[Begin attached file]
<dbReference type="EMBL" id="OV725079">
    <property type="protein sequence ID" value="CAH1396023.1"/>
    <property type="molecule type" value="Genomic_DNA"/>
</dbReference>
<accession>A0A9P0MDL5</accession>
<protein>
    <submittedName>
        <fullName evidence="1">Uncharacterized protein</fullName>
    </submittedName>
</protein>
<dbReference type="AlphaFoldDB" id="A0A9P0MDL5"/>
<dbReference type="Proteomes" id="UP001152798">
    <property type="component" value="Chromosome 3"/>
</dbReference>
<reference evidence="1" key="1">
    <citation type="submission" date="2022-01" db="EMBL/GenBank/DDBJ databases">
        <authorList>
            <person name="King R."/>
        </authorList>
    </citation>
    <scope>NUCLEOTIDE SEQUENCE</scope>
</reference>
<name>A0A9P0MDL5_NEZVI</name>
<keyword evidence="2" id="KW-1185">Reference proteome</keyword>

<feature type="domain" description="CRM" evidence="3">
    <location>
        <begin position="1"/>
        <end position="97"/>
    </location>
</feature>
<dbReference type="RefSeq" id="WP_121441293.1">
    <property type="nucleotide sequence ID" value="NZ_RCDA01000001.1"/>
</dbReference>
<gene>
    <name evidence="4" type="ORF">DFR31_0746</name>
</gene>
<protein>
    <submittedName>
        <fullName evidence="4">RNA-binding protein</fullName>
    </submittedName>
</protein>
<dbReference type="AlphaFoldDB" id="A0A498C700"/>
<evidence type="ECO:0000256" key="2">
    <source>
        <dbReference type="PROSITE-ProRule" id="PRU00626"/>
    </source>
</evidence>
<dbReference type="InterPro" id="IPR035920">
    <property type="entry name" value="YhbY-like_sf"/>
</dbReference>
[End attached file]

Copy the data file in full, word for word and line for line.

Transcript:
<dbReference type="EMBL" id="OV725079">
    <property type="protein sequence ID" value="CAH1396023.1"/>
    <property type="molecule type" value="Genomic_DNA"/>
</dbReference>
<accession>A0A9P0MDL5</accession>
<protein>
    <submittedName>
        <fullName evidence="1">Uncharacterized protein</fullName>
    </submittedName>
</protein>
<dbReference type="AlphaFoldDB" id="A0A9P0MDL5"/>
<dbReference type="Proteomes" id="UP001152798">
    <property type="component" value="Chromosome 3"/>
</dbReference>
<reference evidence="1" key="1">
    <citation type="submission" date="2022-01" db="EMBL/GenBank/DDBJ databases">
        <authorList>
            <person name="King R."/>
        </authorList>
    </citation>
    <scope>NUCLEOTIDE SEQUENCE</scope>
</reference>
<name>A0A9P0MDL5_NEZVI</name>
<keyword evidence="2" id="KW-1185">Reference proteome</keyword>

<feature type="domain" description="CRM" evidence="3">
    <location>
        <begin position="1"/>
        <end position="97"/>
    </location>
</feature>
<dbReference type="RefSeq" id="WP_121441293.1">
    <property type="nucleotide sequence ID" value="NZ_RCDA01000001.1"/>
</dbReference>
<gene>
    <name evidence="4" type="ORF">DFR31_0746</name>
</gene>
<protein>
    <submittedName>
        <fullName evidence="4">RNA-binding protein</fullName>
    </submittedName>
</protein>
<dbReference type="AlphaFoldDB" id="A0A498C700"/>
<evidence type="ECO:0000256" key="2">
    <source>
        <dbReference type="PROSITE-ProRule" id="PRU00626"/>
    </source>
</evidence>
<dbReference type="InterPro" id="IPR035920">
    <property type="entry name" value="YhbY-like_sf"/>
</dbReference>